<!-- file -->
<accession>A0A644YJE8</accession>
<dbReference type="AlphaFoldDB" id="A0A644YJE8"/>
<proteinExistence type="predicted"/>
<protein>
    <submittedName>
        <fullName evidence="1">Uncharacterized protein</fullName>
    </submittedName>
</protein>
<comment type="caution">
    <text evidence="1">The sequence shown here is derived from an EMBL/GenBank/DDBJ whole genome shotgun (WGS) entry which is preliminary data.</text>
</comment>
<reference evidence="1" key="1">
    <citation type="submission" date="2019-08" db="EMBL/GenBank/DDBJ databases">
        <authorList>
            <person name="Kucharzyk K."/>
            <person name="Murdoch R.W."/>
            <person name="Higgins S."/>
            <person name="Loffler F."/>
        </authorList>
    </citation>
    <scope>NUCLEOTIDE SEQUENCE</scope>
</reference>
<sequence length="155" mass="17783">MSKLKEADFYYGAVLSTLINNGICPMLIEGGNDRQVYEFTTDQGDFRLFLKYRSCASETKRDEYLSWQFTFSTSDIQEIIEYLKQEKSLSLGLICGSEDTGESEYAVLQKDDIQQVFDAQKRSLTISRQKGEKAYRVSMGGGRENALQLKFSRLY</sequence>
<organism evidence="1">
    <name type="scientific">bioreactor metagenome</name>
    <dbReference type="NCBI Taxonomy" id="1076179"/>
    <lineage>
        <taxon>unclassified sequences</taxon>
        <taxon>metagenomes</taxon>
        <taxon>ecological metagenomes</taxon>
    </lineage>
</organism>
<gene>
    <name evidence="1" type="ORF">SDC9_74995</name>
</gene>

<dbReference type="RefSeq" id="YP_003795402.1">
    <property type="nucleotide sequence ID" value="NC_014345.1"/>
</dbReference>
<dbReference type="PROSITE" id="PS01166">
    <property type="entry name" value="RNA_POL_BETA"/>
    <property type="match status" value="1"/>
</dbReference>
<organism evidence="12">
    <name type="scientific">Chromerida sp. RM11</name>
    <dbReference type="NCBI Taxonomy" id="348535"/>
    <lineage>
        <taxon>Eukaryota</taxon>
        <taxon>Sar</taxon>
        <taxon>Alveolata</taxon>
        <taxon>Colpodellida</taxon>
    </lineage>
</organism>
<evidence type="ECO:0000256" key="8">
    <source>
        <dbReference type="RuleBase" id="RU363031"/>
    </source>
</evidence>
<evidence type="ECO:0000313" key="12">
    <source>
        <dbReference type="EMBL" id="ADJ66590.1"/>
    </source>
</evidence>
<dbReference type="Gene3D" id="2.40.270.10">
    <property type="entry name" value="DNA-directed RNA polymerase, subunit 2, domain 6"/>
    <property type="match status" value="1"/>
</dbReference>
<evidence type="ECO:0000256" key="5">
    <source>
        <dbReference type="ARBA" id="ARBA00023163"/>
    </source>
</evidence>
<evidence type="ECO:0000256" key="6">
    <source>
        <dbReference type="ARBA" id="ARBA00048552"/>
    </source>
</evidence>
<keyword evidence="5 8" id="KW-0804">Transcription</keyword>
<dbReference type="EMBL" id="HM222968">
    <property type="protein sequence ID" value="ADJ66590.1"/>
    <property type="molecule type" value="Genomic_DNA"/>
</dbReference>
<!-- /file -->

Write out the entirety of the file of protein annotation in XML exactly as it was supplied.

<accession>A0A644YJE8</accession>
<dbReference type="AlphaFoldDB" id="A0A644YJE8"/>
<proteinExistence type="predicted"/>
<protein>
    <submittedName>
        <fullName evidence="1">Uncharacterized protein</fullName>
    </submittedName>
</protein>
<comment type="caution">
    <text evidence="1">The sequence shown here is derived from an EMBL/GenBank/DDBJ whole genome shotgun (WGS) entry which is preliminary data.</text>
</comment>
<reference evidence="1" key="1">
    <citation type="submission" date="2019-08" db="EMBL/GenBank/DDBJ databases">
        <authorList>
            <person name="Kucharzyk K."/>
            <person name="Murdoch R.W."/>
            <person name="Higgins S."/>
            <person name="Loffler F."/>
        </authorList>
    </citation>
    <scope>NUCLEOTIDE SEQUENCE</scope>
</reference>
<sequence length="155" mass="17783">MSKLKEADFYYGAVLSTLINNGICPMLIEGGNDRQVYEFTTDQGDFRLFLKYRSCASETKRDEYLSWQFTFSTSDIQEIIEYLKQEKSLSLGLICGSEDTGESEYAVLQKDDIQQVFDAQKRSLTISRQKGEKAYRVSMGGGRENALQLKFSRLY</sequence>
<organism evidence="1">
    <name type="scientific">bioreactor metagenome</name>
    <dbReference type="NCBI Taxonomy" id="1076179"/>
    <lineage>
        <taxon>unclassified sequences</taxon>
        <taxon>metagenomes</taxon>
        <taxon>ecological metagenomes</taxon>
    </lineage>
</organism>
<gene>
    <name evidence="1" type="ORF">SDC9_74995</name>
</gene>

<dbReference type="RefSeq" id="YP_003795402.1">
    <property type="nucleotide sequence ID" value="NC_014345.1"/>
</dbReference>
<dbReference type="PROSITE" id="PS01166">
    <property type="entry name" value="RNA_POL_BETA"/>
    <property type="match status" value="1"/>
</dbReference>
<organism evidence="12">
    <name type="scientific">Chromerida sp. RM11</name>
    <dbReference type="NCBI Taxonomy" id="348535"/>
    <lineage>
        <taxon>Eukaryota</taxon>
        <taxon>Sar</taxon>
        <taxon>Alveolata</taxon>
        <taxon>Colpodellida</taxon>
    </lineage>
</organism>
<evidence type="ECO:0000256" key="8">
    <source>
        <dbReference type="RuleBase" id="RU363031"/>
    </source>
</evidence>
<evidence type="ECO:0000313" key="12">
    <source>
        <dbReference type="EMBL" id="ADJ66590.1"/>
    </source>
</evidence>
<dbReference type="Gene3D" id="2.40.270.10">
    <property type="entry name" value="DNA-directed RNA polymerase, subunit 2, domain 6"/>
    <property type="match status" value="1"/>
</dbReference>
<evidence type="ECO:0000256" key="5">
    <source>
        <dbReference type="ARBA" id="ARBA00023163"/>
    </source>
</evidence>
<evidence type="ECO:0000256" key="6">
    <source>
        <dbReference type="ARBA" id="ARBA00048552"/>
    </source>
</evidence>
<keyword evidence="5 8" id="KW-0804">Transcription</keyword>
<dbReference type="EMBL" id="HM222968">
    <property type="protein sequence ID" value="ADJ66590.1"/>
    <property type="molecule type" value="Genomic_DNA"/>
</dbReference>